Culmination of Porsche expertise in the pulse inverter
In order to precisely control a permanently excited synchronous motor, the power electronics must know the exact angular position of the rotor. This is what the resolver is for. It consists of a rotor disc made of field-conducting metal, an exciter coil, and two receiver coils. The exciter coil generates a magnetic field that is transmitted via the encoder to the receiving windings. This induces a voltage in the receiving coils, the phase position of which are shifted proportionally to the rotor position. The control system can use this information to calculate the exact angular position of the rotor. This control system, known as the pulse inverter, is the culmination of Porsche expertise. It is responsible for converting the battery direct current at 800 volts into alternating current and supplying it to the two e-motors.
Porsche was the first manufacturer to implement a voltage level of 800 volts. Originally developed for the Porsche 919 Hybrid race car, this voltage now reduces weight and installation space in series production thanks to leaner cables, enabling shorter charging times. The electric motors reach up to 16,000 revolutions per minute. To make optimum use of this speed range for Porsche’s signature spread between dynamics, efficiency and top speed, the front and rear drive units each have their own transmission. The Taycan is the first electric sports car ever to have a transmission with two shiftable gears on the rear axle, the first of which has a very short reduction ratio. On the front axle, an input planetary gearbox transmits power to the wheels.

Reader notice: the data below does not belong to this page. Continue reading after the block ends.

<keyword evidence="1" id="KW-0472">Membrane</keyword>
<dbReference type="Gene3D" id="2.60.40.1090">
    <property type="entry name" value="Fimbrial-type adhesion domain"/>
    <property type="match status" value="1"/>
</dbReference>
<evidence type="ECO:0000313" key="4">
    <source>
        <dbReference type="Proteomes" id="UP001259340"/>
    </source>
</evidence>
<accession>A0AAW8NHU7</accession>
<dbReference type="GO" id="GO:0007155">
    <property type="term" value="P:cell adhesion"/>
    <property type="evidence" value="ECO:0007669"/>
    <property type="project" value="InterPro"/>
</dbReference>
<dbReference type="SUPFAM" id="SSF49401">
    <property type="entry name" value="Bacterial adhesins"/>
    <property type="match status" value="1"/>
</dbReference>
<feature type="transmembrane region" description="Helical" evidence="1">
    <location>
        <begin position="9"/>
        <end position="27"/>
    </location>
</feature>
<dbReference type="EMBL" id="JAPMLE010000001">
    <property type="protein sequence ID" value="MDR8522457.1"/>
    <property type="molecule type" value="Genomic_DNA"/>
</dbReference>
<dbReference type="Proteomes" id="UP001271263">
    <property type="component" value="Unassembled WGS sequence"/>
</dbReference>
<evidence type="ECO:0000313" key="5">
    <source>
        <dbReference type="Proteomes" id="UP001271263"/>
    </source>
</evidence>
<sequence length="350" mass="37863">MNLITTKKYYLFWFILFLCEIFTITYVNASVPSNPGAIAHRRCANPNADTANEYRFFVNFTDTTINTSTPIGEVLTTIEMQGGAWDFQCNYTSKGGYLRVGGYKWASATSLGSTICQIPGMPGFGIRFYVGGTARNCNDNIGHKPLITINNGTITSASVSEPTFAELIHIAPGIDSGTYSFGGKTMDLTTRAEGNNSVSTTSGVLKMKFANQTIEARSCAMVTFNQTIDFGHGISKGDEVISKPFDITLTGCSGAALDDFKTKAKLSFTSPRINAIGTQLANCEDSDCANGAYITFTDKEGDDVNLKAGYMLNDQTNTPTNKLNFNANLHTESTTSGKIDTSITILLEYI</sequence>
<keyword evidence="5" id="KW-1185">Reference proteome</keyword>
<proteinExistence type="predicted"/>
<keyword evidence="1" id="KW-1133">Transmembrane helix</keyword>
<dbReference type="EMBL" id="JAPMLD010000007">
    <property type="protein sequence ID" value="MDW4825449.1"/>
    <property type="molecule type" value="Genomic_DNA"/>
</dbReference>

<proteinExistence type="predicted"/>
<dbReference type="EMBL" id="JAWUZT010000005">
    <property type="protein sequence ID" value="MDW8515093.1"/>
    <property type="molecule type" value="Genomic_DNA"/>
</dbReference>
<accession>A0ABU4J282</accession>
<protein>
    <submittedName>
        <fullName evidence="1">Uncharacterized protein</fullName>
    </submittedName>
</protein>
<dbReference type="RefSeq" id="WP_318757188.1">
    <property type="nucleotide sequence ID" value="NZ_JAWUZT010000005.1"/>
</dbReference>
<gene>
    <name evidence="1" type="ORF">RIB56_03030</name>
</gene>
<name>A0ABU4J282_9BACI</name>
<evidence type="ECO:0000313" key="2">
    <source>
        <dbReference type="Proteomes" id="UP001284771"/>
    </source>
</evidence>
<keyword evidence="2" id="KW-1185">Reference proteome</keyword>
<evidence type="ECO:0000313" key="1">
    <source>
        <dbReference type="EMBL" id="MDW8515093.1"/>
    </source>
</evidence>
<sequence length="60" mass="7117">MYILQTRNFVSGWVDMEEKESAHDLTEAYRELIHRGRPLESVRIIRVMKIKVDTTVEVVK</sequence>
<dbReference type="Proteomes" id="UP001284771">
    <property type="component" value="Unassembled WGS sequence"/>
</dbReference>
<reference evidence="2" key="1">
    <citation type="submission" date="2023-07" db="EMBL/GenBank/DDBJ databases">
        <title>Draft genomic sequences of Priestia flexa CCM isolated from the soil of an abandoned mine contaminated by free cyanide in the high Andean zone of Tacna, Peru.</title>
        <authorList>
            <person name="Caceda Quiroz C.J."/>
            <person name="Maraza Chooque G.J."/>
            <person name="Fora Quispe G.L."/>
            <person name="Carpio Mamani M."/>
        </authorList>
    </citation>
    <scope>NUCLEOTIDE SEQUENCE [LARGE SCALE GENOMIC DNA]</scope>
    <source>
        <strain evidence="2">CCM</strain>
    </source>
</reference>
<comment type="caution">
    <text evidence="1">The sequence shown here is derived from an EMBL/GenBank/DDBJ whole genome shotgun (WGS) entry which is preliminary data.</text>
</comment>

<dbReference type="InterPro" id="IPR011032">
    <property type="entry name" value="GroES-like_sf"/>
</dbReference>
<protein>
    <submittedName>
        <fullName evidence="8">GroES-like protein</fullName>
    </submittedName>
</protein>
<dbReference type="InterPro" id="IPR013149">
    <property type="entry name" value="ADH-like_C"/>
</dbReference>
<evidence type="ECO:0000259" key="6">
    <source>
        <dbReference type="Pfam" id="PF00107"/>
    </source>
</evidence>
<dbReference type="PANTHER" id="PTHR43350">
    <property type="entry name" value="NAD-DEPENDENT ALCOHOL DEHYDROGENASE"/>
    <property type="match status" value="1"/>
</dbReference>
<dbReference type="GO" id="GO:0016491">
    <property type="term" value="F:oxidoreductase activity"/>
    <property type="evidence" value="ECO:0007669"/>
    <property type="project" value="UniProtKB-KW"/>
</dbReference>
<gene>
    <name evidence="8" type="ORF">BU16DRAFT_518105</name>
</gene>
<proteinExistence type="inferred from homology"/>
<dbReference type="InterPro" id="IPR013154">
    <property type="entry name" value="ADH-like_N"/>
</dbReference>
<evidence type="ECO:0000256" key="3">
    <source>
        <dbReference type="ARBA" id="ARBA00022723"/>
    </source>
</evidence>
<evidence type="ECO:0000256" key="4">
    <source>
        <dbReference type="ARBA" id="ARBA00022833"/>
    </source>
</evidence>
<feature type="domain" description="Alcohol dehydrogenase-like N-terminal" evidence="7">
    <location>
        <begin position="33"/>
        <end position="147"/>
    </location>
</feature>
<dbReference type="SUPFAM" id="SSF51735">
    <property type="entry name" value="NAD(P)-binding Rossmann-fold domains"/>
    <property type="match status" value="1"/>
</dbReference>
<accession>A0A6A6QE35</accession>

These combine to give the Taycan Turbo S its mighty powers. At the front axle, the gear ratio translates the 440 Nm generated by the electric motor to around 3,000 Nm at the wheels. Some 610 Nm from the rear-axle motor are multiplied in first gear to about 9,000 Nm of axle torque. The task of the longer-ratio second gear is to ensure efficiency and power reserves at high speed. This is pioneering technology, applied to the smallest detail – and a continuation of Porsche’s tradition of innovation in the age of the electric drive.
Text first published in the Porsche magazine Christophorus, No. 398.